"Nobody Expects The Spanish Inquisition"
(Monty Python's Flying Circus)

I find myself in the awkward position of trying to describe my music to someone who has not heard it before. This is somewhat ironic in that I chose the name for this project with the specific intention of not setting up any particular expectations in the minds of my potential audience. I did this because while the most straightforward description of my music would simply be "jazz", that word seems to mean something different to everyone. Among those with an affinity for jazz, arguments over what does and does not qualify can become painfully tiresome in their religious fervor. My music is not always designed to appease the sensibilities of the more conservative jazz fans. However, I have found that my music does appeal to many who would not otherwise claim an interest in jazz, and I would not want to sabotage my opportunity to reach this audience by clinging to a term that may have negative connotations for them. On the other hand, I can think of no better label to describe my music. In fact, I consider myself a traditionalist when it comes to jazz, although you must keep in mind that I believe "the tradition" includes musicians like Ornette Coleman, Cecil Taylor, Anthony Braxton, and John Zorn, just as surely as it includes Ellington, Parker, Mingus, and Coltrane. There is nothing on this CD that is without precedent, and indeed, most of it is quite conventional when one considers my perspective on jazz. Of course, I would like to think that I have developed my own distinctive voice within that tradition. Yet neither my compositions nor my playing would have been out of place on a number of albums recorded in the 1970's, a decade that some revisionist historians have dubbed a wasteland of fusion, but which also produced masterpieces like Dave Holland's Conference Of The Birds and the music on Keith Jarrett's recently reissued Mysteries box set, and which marked the birth of the Don Pullen / George Adams quartet as well. These are among the most obvious stylistic antecedents to The Spanish Inquisition, although we tend to look forward, not behind us, for inspiration.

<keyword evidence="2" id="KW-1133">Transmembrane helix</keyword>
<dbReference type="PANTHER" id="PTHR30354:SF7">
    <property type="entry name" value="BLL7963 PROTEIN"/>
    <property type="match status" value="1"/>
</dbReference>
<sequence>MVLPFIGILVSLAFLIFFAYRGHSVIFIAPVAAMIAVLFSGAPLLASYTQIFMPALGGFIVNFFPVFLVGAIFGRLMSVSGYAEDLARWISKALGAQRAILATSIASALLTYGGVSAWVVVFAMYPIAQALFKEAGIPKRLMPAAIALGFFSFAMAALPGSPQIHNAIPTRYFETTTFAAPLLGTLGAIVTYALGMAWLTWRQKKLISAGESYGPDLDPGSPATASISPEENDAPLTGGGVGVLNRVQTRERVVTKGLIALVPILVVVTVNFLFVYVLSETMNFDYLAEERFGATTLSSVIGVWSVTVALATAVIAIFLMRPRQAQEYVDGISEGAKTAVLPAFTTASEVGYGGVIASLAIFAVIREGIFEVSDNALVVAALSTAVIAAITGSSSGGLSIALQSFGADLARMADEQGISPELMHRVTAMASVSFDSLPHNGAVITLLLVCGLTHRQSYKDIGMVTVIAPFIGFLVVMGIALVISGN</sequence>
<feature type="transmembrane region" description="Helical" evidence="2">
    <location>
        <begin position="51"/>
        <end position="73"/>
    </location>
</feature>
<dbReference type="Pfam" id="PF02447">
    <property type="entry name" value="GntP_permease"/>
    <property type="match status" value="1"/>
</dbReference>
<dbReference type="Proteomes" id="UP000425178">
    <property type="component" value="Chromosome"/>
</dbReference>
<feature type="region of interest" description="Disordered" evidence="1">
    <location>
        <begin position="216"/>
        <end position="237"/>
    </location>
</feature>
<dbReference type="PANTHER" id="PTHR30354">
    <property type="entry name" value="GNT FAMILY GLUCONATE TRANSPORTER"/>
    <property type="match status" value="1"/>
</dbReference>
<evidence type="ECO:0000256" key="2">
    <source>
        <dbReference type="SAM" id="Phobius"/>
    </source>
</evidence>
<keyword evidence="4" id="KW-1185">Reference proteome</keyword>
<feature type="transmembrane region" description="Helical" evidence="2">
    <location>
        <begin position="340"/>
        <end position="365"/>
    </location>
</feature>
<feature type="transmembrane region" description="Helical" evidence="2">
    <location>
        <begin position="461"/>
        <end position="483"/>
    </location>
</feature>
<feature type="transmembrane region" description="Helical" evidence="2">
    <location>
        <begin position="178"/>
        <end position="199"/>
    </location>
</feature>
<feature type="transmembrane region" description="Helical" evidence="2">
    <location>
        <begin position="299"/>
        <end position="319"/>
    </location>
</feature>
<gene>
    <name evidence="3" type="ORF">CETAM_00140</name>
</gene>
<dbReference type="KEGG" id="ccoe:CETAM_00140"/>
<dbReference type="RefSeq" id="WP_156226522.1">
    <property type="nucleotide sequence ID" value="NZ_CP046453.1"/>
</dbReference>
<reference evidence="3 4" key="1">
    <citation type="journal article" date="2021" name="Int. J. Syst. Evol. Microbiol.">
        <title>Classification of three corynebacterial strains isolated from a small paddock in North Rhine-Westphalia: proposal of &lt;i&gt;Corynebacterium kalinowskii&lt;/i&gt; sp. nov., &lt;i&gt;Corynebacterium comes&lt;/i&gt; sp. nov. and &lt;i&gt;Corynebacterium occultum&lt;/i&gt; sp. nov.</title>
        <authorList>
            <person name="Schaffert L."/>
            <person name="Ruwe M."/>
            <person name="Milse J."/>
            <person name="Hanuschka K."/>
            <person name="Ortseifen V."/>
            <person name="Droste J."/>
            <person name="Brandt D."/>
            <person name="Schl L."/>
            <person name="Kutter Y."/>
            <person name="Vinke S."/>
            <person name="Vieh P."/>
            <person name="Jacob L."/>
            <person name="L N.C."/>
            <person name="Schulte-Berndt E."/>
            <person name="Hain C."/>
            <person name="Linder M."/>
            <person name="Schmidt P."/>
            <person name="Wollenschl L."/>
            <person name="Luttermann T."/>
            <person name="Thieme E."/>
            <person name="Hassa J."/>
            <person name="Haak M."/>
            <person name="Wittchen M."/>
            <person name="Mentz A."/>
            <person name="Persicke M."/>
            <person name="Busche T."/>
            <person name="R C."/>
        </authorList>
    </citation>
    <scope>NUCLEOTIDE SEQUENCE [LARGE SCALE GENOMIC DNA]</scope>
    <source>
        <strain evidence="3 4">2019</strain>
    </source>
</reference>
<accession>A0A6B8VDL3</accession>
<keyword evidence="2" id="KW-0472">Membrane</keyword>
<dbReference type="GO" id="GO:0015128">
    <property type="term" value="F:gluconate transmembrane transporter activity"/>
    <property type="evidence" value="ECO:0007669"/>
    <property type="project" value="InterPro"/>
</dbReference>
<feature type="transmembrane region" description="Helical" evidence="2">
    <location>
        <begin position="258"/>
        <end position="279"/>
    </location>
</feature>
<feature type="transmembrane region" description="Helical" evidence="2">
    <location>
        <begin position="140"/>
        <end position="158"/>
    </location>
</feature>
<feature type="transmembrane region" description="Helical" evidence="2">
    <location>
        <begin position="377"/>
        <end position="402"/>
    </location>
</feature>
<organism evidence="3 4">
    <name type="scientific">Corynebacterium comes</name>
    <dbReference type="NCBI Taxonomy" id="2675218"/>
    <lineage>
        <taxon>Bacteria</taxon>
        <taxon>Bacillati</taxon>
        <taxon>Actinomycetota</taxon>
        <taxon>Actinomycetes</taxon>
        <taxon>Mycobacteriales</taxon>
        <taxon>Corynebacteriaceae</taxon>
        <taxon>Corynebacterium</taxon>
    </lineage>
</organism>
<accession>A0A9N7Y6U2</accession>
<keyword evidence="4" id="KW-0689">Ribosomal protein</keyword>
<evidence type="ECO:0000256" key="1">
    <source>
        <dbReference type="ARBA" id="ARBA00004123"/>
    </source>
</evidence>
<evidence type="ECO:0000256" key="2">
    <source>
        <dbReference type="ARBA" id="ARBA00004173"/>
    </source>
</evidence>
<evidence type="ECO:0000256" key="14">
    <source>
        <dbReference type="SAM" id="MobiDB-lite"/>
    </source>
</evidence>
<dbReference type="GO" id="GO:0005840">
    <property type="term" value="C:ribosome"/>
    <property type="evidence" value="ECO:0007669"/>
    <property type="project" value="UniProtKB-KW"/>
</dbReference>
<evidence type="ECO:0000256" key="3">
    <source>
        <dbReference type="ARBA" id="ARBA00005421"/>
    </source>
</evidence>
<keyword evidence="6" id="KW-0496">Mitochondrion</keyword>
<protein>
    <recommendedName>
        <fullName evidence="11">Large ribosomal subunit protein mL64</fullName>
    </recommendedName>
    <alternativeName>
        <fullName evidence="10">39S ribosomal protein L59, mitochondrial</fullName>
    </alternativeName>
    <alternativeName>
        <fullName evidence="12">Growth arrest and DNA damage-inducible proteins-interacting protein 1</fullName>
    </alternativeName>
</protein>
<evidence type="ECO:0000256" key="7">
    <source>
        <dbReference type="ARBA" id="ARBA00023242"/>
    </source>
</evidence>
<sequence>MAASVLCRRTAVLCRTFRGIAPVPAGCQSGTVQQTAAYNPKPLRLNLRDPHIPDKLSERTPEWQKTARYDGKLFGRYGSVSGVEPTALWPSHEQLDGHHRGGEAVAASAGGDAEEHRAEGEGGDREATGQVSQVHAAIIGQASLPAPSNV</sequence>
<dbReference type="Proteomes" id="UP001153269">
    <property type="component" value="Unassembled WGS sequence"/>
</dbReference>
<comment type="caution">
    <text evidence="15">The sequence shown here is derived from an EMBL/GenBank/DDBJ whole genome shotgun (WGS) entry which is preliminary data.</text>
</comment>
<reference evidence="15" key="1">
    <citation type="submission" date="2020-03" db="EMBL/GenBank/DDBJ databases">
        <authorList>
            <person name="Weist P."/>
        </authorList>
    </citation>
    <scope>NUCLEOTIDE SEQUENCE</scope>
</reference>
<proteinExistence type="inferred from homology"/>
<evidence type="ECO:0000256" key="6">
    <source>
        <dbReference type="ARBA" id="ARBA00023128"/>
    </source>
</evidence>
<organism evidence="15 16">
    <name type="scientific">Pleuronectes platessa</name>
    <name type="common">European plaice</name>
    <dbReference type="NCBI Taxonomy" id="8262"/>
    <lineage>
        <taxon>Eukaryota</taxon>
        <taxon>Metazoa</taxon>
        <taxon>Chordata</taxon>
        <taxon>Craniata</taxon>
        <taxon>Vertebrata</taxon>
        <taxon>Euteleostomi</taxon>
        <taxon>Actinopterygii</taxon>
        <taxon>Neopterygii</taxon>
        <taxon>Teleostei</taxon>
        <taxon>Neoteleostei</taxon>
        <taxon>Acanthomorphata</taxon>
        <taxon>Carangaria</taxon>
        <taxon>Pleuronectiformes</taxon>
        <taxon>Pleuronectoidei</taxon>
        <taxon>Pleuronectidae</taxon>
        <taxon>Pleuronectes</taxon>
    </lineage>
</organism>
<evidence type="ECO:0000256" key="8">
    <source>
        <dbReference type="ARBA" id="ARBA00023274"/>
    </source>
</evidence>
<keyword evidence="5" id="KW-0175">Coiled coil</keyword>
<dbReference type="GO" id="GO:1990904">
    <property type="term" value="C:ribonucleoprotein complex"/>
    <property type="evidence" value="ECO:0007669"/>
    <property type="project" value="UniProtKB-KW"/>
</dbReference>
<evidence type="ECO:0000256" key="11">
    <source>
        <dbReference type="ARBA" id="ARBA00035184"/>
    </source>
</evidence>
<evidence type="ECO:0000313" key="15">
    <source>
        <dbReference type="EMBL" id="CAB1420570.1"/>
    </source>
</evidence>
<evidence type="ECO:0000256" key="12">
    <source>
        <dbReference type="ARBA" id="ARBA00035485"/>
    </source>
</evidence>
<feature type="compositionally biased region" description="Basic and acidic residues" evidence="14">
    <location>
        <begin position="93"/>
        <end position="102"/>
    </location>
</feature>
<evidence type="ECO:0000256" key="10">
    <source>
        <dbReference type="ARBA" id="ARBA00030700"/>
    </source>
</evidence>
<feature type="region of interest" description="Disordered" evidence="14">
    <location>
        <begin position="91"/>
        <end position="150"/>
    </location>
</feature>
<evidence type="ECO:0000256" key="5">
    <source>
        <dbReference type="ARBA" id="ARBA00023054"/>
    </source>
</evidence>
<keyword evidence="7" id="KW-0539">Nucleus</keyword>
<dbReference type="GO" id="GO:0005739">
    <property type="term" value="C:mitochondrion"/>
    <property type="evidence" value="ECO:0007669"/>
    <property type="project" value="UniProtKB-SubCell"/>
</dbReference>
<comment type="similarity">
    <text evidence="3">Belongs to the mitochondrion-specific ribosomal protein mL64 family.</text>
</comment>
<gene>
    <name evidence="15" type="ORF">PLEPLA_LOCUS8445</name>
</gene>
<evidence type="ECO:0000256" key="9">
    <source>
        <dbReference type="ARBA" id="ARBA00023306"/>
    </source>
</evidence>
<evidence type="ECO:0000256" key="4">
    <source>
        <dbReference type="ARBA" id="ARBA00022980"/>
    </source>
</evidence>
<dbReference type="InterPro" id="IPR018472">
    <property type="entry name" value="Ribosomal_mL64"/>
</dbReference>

The musicians you hear on this recording are myself on piano (plus the soprano recorder at the beginning of Or Not), Erik Turkman on acoustic bass, Thomas Van Schoick on drums and percussion, and Peter Sommer on tenor and soprano saxophones. Erik, Thomas, and I have played together for around six years, as a trio and as the rhythm section for a group led by vibraphonist Greg Carroll. At first, I had planned to record a trio album with Erik and Thomas, but we wanted to add a horn for two or three tunes. Peter, who was a student of Greg's, came highly recommended, and he worked out so well in rehearsal that we wrote him in for most of the rest of the compositions as well.

This is my first recording as a leader, although I have also played on a couple of as-yet-unreleased sessions by trumpeter Hugh Ragin. Outside of my current home state of Colorado, I am probably best known as an active participant on the internet newsgroup rec.music.bluenote, and through my recently published book on jazz improvisation, A Whole Approach To Jazz Improvisation, which has been freely available online for several years as A Jazz Improvisation Primer. It should then come as no surprise that I like to write, so despite the reservations expressed in the opening paragraph, I welcomed the opportunity to author these liner notes. It may be true that nobody expects The Spanish Inquisition, but I hope you will welcome our arrival.

Marc Sabatella, December 1996

For further reading, you can visit Marc's Outside Shore Music Web Site